Micah Owings is no longer the best-hitting pitcher in baseball. Now he’s just another minor league first baseman trying to make it to the majors, as the 30-year-old has officially switched from pitching to hitting and signed with the Nationals.
Owings missed most last season following elbow surgery and was released by the Padres in October, prompting his move to first base after throwing 483 innings with a 4.86 ERA in six seasons for Arizona, Cincinnati, and San Diego.
During that time Owings hit .283 with a .502 slugging percentage, although it’s worth noting that he had a terrible 72/8 K/BB ratio and logged a grand total of just 219 plate appearances in six years. In other words, he’s far from guaranteed to be a productive everyday hitter, particularly at an offense-driven position like first base.
As a first baseman/pitcher, however, Owings could be awfully interesting even if he were just mediocre at both roles and for a minor-league deal the price is certainly right for the Nationals.
Athletics president Dave Kaval is ready to take full advantage of the interleague series between the Giants and A’s this season. While the two teams customarily play a few preseason “Battle of the Bay” games each year, they’re also scheduled to meet each other six times during the regular season; once for a three-game set in San Francisco, then for a three-game set in Oakland. On Saturday, Kaval announced that any Giants fans looking to park at the Coliseum this year will be charged $50 instead of the standard, general admission $30 — an additional “rivalry fee” that can be easily waived by shouting, “Go A’s!” at the gate.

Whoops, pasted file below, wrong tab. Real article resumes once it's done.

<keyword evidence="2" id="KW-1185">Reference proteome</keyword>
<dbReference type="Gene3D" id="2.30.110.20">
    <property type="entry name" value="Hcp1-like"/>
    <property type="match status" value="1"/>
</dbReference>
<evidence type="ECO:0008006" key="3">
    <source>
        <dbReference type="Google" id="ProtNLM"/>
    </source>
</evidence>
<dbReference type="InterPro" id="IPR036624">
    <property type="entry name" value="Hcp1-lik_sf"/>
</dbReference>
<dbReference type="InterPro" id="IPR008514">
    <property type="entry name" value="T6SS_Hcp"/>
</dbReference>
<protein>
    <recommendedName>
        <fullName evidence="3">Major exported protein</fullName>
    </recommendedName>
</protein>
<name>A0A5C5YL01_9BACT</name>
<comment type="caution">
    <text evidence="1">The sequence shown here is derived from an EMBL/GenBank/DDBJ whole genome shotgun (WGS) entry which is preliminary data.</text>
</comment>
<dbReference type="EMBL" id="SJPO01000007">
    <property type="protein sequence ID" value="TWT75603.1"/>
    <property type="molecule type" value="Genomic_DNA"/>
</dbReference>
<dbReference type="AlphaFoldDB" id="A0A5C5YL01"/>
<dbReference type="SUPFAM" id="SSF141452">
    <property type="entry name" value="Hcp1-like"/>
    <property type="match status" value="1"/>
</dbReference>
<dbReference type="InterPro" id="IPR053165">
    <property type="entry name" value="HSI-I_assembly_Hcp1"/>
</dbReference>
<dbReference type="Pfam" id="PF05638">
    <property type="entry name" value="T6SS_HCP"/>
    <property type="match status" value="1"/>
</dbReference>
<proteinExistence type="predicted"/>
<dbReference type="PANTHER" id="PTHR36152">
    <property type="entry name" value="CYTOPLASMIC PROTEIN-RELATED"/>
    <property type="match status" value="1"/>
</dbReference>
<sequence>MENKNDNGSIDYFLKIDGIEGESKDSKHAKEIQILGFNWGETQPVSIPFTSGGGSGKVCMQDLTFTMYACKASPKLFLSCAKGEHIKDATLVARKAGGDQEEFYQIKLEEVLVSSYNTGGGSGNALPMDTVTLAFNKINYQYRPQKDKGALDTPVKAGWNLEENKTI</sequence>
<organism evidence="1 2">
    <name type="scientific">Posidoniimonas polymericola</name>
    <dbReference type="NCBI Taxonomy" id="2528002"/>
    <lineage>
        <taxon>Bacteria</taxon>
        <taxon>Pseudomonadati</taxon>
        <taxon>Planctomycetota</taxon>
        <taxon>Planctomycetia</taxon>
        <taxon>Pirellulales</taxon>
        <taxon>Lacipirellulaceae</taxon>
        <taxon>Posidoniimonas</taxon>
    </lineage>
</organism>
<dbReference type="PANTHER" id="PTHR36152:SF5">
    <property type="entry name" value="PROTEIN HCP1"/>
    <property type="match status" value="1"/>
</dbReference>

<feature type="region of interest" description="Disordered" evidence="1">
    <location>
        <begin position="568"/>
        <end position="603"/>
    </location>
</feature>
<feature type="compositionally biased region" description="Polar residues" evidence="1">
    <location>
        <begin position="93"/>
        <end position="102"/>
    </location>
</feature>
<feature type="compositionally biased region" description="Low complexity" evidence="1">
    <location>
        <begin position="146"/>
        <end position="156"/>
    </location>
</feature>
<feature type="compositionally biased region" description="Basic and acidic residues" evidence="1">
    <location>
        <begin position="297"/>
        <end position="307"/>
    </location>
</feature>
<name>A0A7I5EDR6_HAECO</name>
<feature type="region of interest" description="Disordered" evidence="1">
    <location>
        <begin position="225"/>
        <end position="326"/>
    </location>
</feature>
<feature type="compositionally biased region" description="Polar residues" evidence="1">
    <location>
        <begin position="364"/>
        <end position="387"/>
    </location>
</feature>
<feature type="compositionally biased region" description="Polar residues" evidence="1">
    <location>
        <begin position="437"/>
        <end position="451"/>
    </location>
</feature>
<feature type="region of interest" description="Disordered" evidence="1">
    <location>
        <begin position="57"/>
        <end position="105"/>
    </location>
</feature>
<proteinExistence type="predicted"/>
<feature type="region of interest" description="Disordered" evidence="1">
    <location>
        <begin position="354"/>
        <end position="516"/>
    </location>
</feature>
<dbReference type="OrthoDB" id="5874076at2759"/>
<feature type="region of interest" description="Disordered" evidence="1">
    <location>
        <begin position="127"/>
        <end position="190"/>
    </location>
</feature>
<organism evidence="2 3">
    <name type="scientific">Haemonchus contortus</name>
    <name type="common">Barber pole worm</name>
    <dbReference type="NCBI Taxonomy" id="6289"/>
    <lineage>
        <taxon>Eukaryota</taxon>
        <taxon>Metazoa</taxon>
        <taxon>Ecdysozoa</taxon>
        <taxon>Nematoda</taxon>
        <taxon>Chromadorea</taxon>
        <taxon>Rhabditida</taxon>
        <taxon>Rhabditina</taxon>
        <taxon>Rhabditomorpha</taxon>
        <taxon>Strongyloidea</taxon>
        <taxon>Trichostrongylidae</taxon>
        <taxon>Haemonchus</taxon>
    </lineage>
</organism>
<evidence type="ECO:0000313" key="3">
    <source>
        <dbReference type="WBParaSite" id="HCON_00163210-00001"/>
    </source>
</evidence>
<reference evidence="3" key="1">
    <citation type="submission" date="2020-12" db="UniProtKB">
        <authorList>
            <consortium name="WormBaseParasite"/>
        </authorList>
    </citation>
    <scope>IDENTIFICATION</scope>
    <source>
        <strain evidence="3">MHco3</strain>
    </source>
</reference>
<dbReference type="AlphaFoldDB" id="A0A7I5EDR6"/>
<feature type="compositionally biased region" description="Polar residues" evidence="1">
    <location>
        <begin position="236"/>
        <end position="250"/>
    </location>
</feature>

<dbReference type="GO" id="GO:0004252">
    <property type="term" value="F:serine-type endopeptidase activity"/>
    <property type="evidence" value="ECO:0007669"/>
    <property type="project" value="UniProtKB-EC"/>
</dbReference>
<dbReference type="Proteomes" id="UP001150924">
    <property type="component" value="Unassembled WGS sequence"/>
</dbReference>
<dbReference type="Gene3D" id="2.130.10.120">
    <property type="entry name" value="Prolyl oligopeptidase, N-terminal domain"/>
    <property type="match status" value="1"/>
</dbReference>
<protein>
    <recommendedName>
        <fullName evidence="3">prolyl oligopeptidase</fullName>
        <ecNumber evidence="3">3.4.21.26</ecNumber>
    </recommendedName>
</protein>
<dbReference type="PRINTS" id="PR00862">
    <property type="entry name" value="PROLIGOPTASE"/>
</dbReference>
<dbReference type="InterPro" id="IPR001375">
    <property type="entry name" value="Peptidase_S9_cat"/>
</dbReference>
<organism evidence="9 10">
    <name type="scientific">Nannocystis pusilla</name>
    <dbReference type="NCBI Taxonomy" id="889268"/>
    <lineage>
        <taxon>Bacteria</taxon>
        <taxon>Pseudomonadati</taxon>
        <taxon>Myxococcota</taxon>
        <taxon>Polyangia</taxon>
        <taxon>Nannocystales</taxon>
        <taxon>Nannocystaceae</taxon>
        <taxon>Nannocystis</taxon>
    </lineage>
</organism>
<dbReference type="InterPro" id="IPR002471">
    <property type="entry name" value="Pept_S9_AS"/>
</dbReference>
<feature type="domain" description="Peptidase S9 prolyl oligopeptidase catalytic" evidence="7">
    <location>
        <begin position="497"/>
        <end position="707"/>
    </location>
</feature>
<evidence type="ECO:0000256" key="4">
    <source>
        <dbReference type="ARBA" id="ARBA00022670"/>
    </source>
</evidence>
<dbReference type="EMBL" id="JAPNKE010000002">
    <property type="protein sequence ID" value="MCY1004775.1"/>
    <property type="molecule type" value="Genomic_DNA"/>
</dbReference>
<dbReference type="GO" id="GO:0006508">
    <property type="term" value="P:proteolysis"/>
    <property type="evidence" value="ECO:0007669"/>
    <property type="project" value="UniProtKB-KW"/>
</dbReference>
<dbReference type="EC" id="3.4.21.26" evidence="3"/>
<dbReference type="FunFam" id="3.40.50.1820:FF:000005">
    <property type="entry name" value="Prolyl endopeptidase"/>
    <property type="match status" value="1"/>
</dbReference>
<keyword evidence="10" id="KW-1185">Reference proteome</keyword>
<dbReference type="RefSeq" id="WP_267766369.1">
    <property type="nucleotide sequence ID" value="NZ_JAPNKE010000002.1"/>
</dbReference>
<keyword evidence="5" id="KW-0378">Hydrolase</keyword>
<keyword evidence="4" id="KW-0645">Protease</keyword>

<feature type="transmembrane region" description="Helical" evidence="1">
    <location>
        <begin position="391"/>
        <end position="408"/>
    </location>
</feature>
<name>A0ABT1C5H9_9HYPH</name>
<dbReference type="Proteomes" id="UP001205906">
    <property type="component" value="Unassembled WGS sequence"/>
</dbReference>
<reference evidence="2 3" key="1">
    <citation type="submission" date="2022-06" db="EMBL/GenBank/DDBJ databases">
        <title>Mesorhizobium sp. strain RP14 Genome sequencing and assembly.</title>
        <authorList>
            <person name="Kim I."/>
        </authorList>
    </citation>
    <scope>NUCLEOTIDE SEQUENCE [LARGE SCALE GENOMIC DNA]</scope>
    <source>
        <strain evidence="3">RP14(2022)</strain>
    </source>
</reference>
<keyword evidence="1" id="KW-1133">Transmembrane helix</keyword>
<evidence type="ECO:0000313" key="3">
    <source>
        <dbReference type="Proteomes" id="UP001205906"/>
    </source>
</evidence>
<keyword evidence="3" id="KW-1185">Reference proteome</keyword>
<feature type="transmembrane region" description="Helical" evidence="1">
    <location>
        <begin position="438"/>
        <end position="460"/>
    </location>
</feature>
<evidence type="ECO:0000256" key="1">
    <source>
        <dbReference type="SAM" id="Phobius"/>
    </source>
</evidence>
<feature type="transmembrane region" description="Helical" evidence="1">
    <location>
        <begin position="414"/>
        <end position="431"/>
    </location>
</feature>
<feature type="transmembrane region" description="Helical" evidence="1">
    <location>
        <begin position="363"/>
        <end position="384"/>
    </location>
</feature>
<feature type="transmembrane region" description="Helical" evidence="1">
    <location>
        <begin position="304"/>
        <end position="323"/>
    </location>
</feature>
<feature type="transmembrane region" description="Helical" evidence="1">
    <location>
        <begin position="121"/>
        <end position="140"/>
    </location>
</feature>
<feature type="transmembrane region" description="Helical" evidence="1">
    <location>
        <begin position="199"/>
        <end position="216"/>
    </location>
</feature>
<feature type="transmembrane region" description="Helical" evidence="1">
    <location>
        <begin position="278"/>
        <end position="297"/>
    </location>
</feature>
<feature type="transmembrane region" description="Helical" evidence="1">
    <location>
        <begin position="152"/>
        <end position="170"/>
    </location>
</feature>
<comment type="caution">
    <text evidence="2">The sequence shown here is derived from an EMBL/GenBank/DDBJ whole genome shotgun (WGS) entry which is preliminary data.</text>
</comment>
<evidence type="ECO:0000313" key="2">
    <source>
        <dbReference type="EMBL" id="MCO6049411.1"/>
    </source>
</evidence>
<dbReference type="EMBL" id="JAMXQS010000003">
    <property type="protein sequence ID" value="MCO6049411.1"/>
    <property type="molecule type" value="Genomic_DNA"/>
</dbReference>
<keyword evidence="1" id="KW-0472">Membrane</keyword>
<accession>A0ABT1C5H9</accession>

This isn’t the first time that a major-league team has tried to keep rival fans at bay, though Kaval doesn’t seem all that intent on actually driving fans away from the ballpark. Back in 2012, the Nationals staged a “Take Back the Park” campaign after people began complaining that Phillies fans were overtaking Nationals Park during rivalry games. They limited a single-series presale of Nats-Phillies tickets to buyers within Maryland, Virginia and the District of Columbia in hopes of filling the stands with a few more friendly faces. Washington COO Andy Feffer told the press that while he would treat all guests with “respect and courtesy,” he wanted Phillies fans to feel irked enough to pay attention to the Nationals. In the end, things went… well, a little south for all involved.
Whether the Giants are planning any retaliatory measures has yet to be seen, but it’s not as if this is going to be an enforceable rule. The real travesty here, if you’re an A’s fan or just pretending to be one, is that the parking fees have increased from $20 to $30 this season. Unless you’re a season ticket holder with a prepaid $10 parking permit, it’s far better to brave the crowds and take advantage of local public transportation. There are bound to be far fewer irate Giants fans on BART than at the gates — even if the gag only lasts a few days out of the year.